Do you love gadgets? Do you find yourself opening up electronics and figuring out their circuitry? Are you the first person your relatives call when they have an electrical fault? Perhaps you need to turn this passion into a profession. There is no better way to earn a living than doing what you love. This article was written by myself Brenden, I started out over 20 years ago as a local electrician in Sunderland, read more here.
So, today we are introducing you to the world of electricians. Below is what it takes to become a successful electrician in the UK.
Qualities of someone bound to become a great electrician
A career as an electrician is not for everybody. So before you embark on this career, you should examine yourself and see whether you have the qualities listed below;
- Good with practical skills.
- Highly organised – both with people and work.
- Ability to solve problems quickly and easily.
- Flexibility – rarely will you find a similar problem or customer.
- Soft skills – ability to work with teams.
- Great communication skills – both written and spoken.
- Ability to interpret technical drawings such as blueprints and wiring
- Not afraid to work in closed spaces and high places.
- Ability to work in any weather.
Training an electrician
To train as an electrician, you need to be clear what you want to. In class, you will do an average of 2,000 hours where you will learn such things as electrical theory, interpretation of wiring blueprints, safety and first aid, electrical codes, mathematics and so on. The course is so wide that you cannot be an expert in everything. Below we have listed some of the most popular branches of becoming an electrician:
- Domestic Electrical Installer
- Domestic Electrical Solar PV Installer
- PAT Domestic Installer
- Inspection & Testing
- Science of Electro Technology
- Electrical NVQ Assessment
- Renewable Awareness Course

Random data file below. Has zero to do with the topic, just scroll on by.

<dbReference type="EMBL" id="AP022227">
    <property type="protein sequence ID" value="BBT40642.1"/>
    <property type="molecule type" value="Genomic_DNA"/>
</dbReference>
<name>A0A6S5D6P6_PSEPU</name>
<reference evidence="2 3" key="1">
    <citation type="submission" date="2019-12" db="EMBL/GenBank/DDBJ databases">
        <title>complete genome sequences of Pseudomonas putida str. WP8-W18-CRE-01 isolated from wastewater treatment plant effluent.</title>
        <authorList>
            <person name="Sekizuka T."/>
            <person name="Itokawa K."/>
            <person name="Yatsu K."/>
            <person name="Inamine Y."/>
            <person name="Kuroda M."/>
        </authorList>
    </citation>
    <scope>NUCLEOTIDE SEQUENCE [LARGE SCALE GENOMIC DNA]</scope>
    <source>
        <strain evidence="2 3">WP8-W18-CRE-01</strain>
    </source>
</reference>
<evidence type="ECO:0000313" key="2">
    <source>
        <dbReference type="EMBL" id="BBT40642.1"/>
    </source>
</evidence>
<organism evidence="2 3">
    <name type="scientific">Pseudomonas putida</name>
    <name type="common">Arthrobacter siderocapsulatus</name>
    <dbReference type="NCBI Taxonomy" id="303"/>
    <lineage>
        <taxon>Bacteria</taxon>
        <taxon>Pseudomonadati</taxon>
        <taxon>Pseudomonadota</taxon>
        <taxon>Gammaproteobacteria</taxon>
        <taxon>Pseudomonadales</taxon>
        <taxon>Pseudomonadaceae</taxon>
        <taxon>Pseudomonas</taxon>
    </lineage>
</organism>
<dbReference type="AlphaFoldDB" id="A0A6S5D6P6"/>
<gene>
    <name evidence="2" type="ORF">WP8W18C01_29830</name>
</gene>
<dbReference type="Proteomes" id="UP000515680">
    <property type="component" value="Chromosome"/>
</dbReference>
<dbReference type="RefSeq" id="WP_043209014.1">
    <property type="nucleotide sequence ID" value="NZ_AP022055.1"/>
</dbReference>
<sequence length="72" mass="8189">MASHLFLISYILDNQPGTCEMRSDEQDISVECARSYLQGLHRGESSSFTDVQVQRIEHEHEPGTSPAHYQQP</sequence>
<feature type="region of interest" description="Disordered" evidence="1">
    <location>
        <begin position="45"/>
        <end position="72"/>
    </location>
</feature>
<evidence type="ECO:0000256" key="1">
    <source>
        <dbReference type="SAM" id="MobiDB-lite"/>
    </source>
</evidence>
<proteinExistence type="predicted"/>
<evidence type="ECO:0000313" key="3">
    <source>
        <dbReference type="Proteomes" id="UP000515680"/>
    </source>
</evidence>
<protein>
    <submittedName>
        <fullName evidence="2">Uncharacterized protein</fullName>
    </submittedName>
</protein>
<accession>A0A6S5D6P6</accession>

- Commercial Electrical Installer
Expected incomes from the profession
The following data has been extracted from payscale.com. It gives an average earning of an electrician in the UK. It is however important to note that different places have different rates. The fig. below just captures the national average.
||£7.75 – £16.18
||An average of £1.70
|Over time pay
||£9.75 – £23.03
|Average Annual Pay
||£15,687 – £36,066
Work environment and hours
As an electrician, expect to work in adverse weather, unstable building, closed spaces and potentially dangerous areas. You have to know that you will be working with electricity and therefore safety and precautions are absolutely important. The average electrician works about 37.5 to 40 hours every week. If you have any physical disabilities, this profession may not be suitable for you due to the physical nature of the work that you do.
An electrician’s place of work will range from construction sites to factories to domestic residences. Their work is strenuous as it will involve climbing, heavy lifting, kneeling for long periods, managing cumbersome conduits etc. The risk involved in this profession include electrical shocks, falls from high ceilings, cuts etc.
You should also note that sometimes electrician will have to travel long distances to their work sites. In some cases, they will camp onsite until the project is complete. If you work for a big company, you would normally work 8 hour shifts.
The sort of work electricians do
To become an electrician, you will not only need to attend college and get your diplomas, but also work under supervision during what is known as apprenticeship. Sometimes, this apprenticeship will be paid and will last a period of 2 to 3 years. At first, you will be given the low risk tasks such as fixing the conduits and drilling holes. Later you will graduate to fixing switches, fabrications, wire testing, and switches. After enough experience, you will in charge of the overall project. You will be expected to come up with wiring blue prints, project estimates, etc.
In some cases, an electrician will be trained on more specialised electrical work such as operating and fixing lifts and cranes, fire alarm systems, soldering, and many more.
Electrical industry bodies
- City & Guilds – This is an examination body.
- National Inspection Council for Electrical Installation Contractors (NICEIC)
- IET Centre of Excellence (Institute of Engineering and Technology)
- Electrical Contractors Association (ECA)
- Electro technical Certification Scheme (ECS)
- National Association of Professional Inspectors and Testers (NAPIT)
- Electrical Safety Council (ESC)
- ISO 9001
- Renewable Energy Association (REA)
A career as an electrician is a highly rewarding career for those who take their time and learn the best practices. Many electricians end up opening their own company where the financial rewards are uncapped.